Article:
Join Missouri's stewardship certification program - ASAP!

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Rick Aufdenberg grows corn, soybeans, wheat and cattle near Jackson, Mo., and works full time at the local Case-IH dealership. He leads a busy life but found time this spring to become certified through Missouri’s Agricultural Stewardship Assurance Program (ASAP), which verifies that he is a responsible steward of the land and environment, and he provides safe food for consumers.

“It shows that we’re doing the right things on the farm,” Aufdenberg said of the program, offered free to farmers and coordinated by the Missouri Department of Agriculture. “One of ASAP’s goals is to provide marketing opportunities by showing that we grow quality products,” Aufdenberg added.

Rick’s wife Renee found the www.asap.farm website, and Rick completed certification forms online in just a few minutes. “Most of the questions covered things we were already doing on the farm for a long time, like growing cover crops and using rotational grazing,” he said.

You can seek certification in six areas: farmstead, cropland, energy, livestock, grassland and forestry. To apply, complete one-to-two-page forms in each area that you’re interested in. For example, the farmstead form includes questions about pesticide and fertilizer storage. The cropland form includes questions about crop rotations and using GPS technology. The livestock form covers antibiotics use and waste management.

About a month after Aufdenberg submitted his applications, the ag department’s ASAP expert John Knudson visited the farm to conduct an audit. Audits take anywhere from one to three hours. At the end of the day, Knudson presented the Aufdenbergs with a sign for the farm’s driveway. As the sign points out, the Aufdenbergs are certified as good stewards in four areas— the farmstead, cropland, livestock and grasslands.

Two of the Aufdenbergs’ sons, Brent and Todd, are involved in the farm, and a third, Cory, helps during busy times. All three work off the farm. Renee handles the farm’s bookkeeping and operates a day care at home—including caring for her grandchildren.

When we talked in April, Rick was gathering PVC piping and other materials to erect the sign. “We want it up in time for Cory’s wedding reception at the farm in a few weeks,” Aufdenberg said. “We also host a lot of agricultural students and farm groups, and look forward to visitors seeing the sign when they arrive.”

Fordyce launches ASAP in 2015

Richard Fordyce is director of the Missouri Department of Agriculture in Jefferson City. He and his wife Renee also grow soybeans, corn and cattle near Bethany. Their farm recently earned ASAP certifications in grassland, cropland, energy, farmstead and livestock. Producers can also seek a forestry certification.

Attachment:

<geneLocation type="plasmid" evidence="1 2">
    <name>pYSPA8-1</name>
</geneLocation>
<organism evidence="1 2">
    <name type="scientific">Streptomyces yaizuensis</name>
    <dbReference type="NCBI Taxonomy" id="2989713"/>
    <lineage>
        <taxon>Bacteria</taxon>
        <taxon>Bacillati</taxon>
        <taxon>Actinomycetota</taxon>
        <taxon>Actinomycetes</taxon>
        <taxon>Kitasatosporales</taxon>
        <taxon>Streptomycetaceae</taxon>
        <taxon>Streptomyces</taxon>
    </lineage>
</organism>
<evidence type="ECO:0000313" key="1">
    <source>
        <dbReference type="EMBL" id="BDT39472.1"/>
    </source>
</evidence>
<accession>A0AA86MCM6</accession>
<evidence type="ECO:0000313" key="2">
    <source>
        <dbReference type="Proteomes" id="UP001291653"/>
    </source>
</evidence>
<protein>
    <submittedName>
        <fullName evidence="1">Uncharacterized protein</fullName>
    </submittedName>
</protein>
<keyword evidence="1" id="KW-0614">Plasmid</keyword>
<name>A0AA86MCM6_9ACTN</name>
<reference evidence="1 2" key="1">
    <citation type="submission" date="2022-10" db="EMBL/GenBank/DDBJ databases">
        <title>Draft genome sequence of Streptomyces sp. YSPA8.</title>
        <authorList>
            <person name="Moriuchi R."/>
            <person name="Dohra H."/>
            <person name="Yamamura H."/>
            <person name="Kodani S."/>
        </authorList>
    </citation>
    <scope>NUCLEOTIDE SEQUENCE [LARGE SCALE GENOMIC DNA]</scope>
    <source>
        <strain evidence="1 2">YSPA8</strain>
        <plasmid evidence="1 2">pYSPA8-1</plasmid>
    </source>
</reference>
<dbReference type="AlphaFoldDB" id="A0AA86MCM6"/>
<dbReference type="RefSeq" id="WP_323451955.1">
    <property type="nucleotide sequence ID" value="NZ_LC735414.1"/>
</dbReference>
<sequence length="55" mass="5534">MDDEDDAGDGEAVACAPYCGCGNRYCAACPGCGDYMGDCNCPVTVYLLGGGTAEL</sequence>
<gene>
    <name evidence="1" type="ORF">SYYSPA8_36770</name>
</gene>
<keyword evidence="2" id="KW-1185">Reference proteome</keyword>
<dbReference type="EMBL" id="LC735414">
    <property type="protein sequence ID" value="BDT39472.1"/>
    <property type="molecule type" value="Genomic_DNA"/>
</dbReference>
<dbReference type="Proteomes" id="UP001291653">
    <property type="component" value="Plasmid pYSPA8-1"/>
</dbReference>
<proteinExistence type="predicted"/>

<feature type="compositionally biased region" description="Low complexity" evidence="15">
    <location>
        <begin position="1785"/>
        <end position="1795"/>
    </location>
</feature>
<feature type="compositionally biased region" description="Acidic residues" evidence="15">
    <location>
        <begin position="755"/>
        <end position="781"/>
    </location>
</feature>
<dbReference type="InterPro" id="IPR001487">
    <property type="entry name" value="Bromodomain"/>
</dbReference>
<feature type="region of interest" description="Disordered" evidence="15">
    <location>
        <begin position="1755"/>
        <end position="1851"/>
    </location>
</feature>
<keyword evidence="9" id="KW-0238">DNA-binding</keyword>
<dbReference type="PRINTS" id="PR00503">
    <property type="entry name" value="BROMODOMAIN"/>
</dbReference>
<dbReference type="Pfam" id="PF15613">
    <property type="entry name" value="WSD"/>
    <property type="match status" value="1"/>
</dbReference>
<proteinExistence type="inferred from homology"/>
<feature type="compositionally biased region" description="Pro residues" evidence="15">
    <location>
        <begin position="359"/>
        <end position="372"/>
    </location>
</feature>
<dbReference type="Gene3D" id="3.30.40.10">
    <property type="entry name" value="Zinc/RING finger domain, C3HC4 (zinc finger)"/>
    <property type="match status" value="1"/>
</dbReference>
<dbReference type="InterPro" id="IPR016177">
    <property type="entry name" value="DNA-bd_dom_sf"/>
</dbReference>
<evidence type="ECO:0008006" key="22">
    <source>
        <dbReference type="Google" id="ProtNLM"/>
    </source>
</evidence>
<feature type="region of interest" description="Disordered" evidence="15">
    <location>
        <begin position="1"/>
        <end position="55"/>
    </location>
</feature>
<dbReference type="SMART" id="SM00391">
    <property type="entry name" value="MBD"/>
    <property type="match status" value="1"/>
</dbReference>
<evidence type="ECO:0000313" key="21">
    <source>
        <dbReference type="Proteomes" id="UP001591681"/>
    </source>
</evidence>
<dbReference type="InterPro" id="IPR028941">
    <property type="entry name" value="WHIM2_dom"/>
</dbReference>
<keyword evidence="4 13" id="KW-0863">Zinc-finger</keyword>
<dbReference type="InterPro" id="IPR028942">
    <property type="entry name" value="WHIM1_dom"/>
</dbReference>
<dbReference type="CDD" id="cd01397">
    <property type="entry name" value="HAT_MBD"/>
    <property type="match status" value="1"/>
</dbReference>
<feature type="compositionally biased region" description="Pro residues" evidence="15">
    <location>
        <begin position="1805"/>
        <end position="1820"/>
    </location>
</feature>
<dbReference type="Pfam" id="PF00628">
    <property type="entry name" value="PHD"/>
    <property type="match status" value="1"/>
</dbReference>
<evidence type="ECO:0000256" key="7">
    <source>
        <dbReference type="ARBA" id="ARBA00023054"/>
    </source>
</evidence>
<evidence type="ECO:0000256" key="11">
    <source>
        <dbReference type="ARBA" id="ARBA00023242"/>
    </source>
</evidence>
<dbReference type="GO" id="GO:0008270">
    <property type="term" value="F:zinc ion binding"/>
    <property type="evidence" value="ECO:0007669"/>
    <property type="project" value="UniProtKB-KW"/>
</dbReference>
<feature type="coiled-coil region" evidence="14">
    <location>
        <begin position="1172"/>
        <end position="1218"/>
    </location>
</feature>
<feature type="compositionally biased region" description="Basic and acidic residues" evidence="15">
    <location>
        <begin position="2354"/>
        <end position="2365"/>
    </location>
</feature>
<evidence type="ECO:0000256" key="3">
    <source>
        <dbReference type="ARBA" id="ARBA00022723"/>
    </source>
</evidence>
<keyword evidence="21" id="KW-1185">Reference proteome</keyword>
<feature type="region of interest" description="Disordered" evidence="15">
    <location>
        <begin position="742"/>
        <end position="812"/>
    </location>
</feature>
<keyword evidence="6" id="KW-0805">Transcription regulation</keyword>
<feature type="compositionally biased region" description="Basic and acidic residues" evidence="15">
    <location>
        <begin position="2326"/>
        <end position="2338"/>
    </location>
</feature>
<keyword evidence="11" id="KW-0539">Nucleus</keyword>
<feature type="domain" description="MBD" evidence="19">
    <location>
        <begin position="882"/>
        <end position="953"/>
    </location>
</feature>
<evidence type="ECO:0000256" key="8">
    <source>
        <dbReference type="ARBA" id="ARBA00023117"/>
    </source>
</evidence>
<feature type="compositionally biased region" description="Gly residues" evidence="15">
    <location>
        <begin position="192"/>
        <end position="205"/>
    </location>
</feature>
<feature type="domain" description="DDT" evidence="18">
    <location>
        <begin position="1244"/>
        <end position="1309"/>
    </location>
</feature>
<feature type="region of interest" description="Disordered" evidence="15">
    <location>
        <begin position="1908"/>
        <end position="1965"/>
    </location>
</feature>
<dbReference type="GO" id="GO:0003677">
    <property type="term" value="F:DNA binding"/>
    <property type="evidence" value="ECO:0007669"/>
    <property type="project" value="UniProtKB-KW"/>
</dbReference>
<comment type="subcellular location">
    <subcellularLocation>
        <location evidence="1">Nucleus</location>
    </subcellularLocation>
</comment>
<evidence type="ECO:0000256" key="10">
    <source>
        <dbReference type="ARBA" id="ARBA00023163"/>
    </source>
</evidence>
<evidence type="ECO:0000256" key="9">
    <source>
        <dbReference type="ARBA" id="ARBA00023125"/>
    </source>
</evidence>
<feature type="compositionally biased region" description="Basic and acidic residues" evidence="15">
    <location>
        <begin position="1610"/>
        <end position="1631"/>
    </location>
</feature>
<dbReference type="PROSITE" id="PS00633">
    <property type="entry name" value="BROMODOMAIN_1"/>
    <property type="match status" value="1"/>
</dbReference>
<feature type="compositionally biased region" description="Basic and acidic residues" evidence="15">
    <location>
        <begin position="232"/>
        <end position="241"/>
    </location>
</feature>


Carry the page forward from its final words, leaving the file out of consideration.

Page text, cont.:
Fordyce got the idea for ASAP while attending a 2014 meeting in Michigan, which requires all farms to become certified as sustainable.

“When I got home, I decided we need to champion the good things agriculture is doing here in Missouri,” he said. “We also hope to start conversations with those outside our industry, including consumers. Finally, we believe the sustainable certification will aid producers in their marketing efforts.”

While commodity groups offer similar programs, such as the Soybean Sustainability Assurance Protocol, ASAP is for all types of farms. Fordyce talked to leaders of many agricultural groups, including MFA Incorporated, before designing ASAP. Almost all of the state’s agricultural organizations have endorsed ASAP, including MFA Incorporated.

“Since we started our program at the State Fair in August 2015, we have fielded calls from five or six other states,” Fordyce said. “We’ve become a leader among states with voluntary programs.”

50 farms certified so far

As of April 2016, hundreds of farmers had contacted the department with questions about the program, and 50 farms had been certified.

“When more signs start popping up, it will generate a lot of conversation,” Fordyce predicted. “Consumers want to know more about where their food comes from. Once we get more people in ASAP, we’ll have the numbers we need to send a message to consumers and policymakers about how Missouri farms embrace sustainability.”

For example, Fordyce wants the public to understand how biotechnology allows agriculture to use fewer chemical inputs and save soil through minimum tillage practices. And how precision agriculture furthers sustainability by targeting chemical and fertilizer applications in the right amount to the right place at the right time.

Look for the ASAP program to evolve. “Agriculture is changing rapidly, and we can’t remain static,” Fordyce said. Once 100 to 200 farmers are certified, the department plans to invite them to a summit on sustainability innovations.

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